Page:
Evelyn's service to the university was unparalleled in its quantity and quality. In fall 2000 as part of their review of Evelyn for advancement, the Department of Mathematics counted the number of administrative and Academic Senate committees she had served on from the time she was promoted to Professor in 1984. The astounding result was that she had served on more than 220 of these committees, and had served as chair or head of 40 of them! In addition, she served as the Director of the UC Davis Teaching Resources Center, Secretary of the Academic Senate and Head Advisor for the Math Department during that period.
Once she received tenure, Evelyn served on a committee for the Academic Senate almost every year she was on campus. She was a member of the extremely vital Committee on Academic Planning and Budget from 1990 to 1992 and was twice on the Executive Council. She was elected to the Committee on Committees in 1997 and served for three years. She was the Davis Divisional Representative to the Systemwide UC Academic Senate from 2001 to 2003.
Her expertise and commitment were notable. Evelyn chaired the Student-Faculty Relationships Committee in 1985-86. She then served on the Undergraduate Preparatory and Remedial Education committee from 1987 to 1990. Throughout the 1990s (from 1994 to 1999) she chaired the committee on Admissions and Enrollment and then continued as a member from 2003 to 2005. In 2000-2001, she was a member of the Affirmative Action and Diversity committee. In all cases, she was prudent, reliable, fair and considerate of all issues. Her colleagues are grateful for her years of dedicated service.
Anyone who served on a committee with Evelyn quickly learned that she was not there to add another name to her list of committees. She was always completely prepared for meetings. She read and analyzed all committee materials and always had constructive input. Many of us learned how to be good committee members by watching Evelyn in action.
One of Evelyn’s passions was to help women succeed in academia. For many years she coordinated an informal support group to which all UCD women faculty were invited, called the Faculty Women’s Research Support Group. With contributions from many other women faculty, she authored a report entitled “Collegial Advice for Assistant Professors: Hints for Success and Stress Reduction as an Assistant Professor,” featured on the website of the UC Davis Vice Provost for Academic Personnel. Some comments from women faculty upon hearing about her passing reflect the esteem with which she is held: “Her influence on faculty development extended far beyond her wildest dreams. Women whom she probably never even heard of used the wisdom she passed on.” and “I am very sad to hear of Evelyn's death. Her presence at UCD mattered a lot to me. I always appreciated her frankness, her pragmatism, her dedication, and her fiery spirit. She was truly unique. I guess I thought if someone like her could survive in academia then I could too.”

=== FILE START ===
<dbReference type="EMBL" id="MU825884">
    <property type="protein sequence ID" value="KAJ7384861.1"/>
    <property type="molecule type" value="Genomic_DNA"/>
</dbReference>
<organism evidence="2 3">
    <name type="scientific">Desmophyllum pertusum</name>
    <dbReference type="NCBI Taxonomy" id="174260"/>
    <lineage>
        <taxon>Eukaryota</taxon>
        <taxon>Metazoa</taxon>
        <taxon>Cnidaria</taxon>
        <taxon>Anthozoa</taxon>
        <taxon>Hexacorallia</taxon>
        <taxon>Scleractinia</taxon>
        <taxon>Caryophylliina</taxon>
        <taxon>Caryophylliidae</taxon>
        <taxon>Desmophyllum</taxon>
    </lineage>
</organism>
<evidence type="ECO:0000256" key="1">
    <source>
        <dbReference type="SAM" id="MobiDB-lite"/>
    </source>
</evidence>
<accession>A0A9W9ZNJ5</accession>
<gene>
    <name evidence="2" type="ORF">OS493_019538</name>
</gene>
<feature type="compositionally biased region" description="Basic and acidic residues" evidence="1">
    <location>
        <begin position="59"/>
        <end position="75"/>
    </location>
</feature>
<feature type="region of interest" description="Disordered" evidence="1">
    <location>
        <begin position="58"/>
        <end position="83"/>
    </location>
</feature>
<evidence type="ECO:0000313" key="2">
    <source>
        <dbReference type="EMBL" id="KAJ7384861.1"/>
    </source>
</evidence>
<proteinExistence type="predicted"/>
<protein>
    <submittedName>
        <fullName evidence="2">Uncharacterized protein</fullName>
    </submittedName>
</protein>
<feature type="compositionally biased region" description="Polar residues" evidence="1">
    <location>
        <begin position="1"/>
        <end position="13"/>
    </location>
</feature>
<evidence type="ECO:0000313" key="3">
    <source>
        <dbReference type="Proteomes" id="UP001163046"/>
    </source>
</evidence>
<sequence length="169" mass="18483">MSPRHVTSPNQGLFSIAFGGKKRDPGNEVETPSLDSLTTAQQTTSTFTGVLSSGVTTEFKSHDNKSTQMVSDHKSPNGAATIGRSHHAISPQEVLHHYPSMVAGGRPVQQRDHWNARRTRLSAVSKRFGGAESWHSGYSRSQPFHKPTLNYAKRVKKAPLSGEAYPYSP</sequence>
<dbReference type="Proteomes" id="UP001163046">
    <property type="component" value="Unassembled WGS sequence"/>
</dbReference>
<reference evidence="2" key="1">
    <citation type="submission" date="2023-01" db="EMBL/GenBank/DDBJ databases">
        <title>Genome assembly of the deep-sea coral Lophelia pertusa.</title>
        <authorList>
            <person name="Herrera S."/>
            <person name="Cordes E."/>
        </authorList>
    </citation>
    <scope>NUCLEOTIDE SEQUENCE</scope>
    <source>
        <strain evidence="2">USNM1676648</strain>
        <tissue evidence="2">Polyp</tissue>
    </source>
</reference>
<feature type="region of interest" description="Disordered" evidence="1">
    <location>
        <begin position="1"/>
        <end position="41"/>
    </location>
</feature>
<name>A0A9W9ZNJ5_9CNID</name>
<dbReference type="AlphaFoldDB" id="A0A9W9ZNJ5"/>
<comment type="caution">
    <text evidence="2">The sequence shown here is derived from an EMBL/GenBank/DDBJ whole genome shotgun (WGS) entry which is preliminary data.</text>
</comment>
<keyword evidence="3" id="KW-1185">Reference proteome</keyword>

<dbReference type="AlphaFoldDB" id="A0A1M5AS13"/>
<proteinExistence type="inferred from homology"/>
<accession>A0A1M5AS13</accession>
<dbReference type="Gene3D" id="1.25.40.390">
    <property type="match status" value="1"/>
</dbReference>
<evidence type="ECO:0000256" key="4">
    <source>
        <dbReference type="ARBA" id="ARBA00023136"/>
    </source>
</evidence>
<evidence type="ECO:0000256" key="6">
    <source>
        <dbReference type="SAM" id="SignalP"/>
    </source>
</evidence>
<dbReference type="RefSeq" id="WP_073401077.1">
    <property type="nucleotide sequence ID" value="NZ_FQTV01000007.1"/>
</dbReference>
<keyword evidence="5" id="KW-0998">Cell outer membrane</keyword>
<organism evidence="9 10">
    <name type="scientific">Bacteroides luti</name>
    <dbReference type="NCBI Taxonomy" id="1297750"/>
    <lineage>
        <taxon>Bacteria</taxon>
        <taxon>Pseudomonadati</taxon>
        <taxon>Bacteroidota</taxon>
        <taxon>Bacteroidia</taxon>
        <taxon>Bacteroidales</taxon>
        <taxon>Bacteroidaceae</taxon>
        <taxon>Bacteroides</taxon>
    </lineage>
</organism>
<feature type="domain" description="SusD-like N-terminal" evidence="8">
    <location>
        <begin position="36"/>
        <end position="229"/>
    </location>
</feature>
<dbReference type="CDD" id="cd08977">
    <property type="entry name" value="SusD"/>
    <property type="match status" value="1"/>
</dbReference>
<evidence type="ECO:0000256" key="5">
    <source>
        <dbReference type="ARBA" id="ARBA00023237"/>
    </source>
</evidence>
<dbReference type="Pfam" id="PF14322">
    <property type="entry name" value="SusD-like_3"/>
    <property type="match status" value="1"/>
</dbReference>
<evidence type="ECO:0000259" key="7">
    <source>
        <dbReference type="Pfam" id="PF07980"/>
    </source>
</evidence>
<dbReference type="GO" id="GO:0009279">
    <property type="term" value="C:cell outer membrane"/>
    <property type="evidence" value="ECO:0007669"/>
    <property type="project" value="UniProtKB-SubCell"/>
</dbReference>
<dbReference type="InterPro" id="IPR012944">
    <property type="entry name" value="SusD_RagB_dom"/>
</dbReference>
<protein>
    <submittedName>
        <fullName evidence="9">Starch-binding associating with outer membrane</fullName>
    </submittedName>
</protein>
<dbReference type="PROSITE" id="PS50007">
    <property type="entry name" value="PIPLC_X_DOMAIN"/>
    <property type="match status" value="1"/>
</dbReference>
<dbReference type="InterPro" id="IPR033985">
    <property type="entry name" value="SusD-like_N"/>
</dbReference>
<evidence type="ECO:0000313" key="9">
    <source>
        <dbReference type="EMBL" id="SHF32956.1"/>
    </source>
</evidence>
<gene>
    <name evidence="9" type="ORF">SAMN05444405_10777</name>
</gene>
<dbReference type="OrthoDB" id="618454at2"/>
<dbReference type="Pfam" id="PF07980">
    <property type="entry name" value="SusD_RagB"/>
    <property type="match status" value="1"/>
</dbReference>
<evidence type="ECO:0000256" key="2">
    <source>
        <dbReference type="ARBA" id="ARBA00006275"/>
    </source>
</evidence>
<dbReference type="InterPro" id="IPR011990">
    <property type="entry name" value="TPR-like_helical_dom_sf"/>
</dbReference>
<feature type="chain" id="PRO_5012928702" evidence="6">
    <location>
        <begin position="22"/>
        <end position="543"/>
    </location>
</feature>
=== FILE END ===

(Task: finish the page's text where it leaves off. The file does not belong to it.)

Evolution and Ecology Professor Maureen Stanton said of her:
“Evelyn was a warrior. There are always many battles to be fought, and in each and every battle, Evelyn tirelessly championed the side of justice, tolerance, and equal opportunity. She was very active in recruiting those less motivated, like myself, into those battles, and in doing so effected important changes on our campus. I always marveled at Evelyn’s apparent ability to be in two places at once, both leading the charge and gently lashing us from the rear. Perhaps this amazing feat was possible because of her expertise in geometrical transformation.”
Wendy Silk, Professor of Land, Air and Water Resources noted that:
“Evelyn changed the face of our university. She campaigned energetically to have women represented on the important university committees; she counseled us individually and cheered on the group support network; she remained vigilant in protesting any gender-based inequities that surfaced. Her demands for fair treatment gradually improved the status of women at the university and contributed immeasurably to our self esteem.”
An endowed scholarship has been established in Professor Silvia’s name. The Evelyn M. Silvia Scholarship supports juniors or seniors majoring in math or statistics who plan to teach mathematics at the K-12 grade levels.